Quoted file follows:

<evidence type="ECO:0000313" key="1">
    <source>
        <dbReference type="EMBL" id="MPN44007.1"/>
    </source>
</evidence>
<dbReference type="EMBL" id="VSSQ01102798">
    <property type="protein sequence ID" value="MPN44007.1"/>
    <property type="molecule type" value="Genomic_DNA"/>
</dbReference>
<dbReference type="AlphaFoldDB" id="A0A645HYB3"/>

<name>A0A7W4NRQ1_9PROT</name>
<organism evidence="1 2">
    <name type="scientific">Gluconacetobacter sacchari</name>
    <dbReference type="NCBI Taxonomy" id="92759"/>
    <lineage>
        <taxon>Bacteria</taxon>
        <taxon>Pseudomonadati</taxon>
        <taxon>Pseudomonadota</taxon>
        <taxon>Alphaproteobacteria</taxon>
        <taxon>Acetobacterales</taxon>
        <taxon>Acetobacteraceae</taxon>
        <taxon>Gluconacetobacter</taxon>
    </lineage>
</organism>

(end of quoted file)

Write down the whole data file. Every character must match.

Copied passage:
<evidence type="ECO:0000313" key="1">
    <source>
        <dbReference type="EMBL" id="MPN44007.1"/>
    </source>
</evidence>
<dbReference type="EMBL" id="VSSQ01102798">
    <property type="protein sequence ID" value="MPN44007.1"/>
    <property type="molecule type" value="Genomic_DNA"/>
</dbReference>
<dbReference type="AlphaFoldDB" id="A0A645HYB3"/>

<name>A0A7W4NRQ1_9PROT</name>
<organism evidence="1 2">
    <name type="scientific">Gluconacetobacter sacchari</name>
    <dbReference type="NCBI Taxonomy" id="92759"/>
    <lineage>
        <taxon>Bacteria</taxon>
        <taxon>Pseudomonadati</taxon>
        <taxon>Pseudomonadota</taxon>
        <taxon>Alphaproteobacteria</taxon>
        <taxon>Acetobacterales</taxon>
        <taxon>Acetobacteraceae</taxon>
        <taxon>Gluconacetobacter</taxon>
    </lineage>
</organism>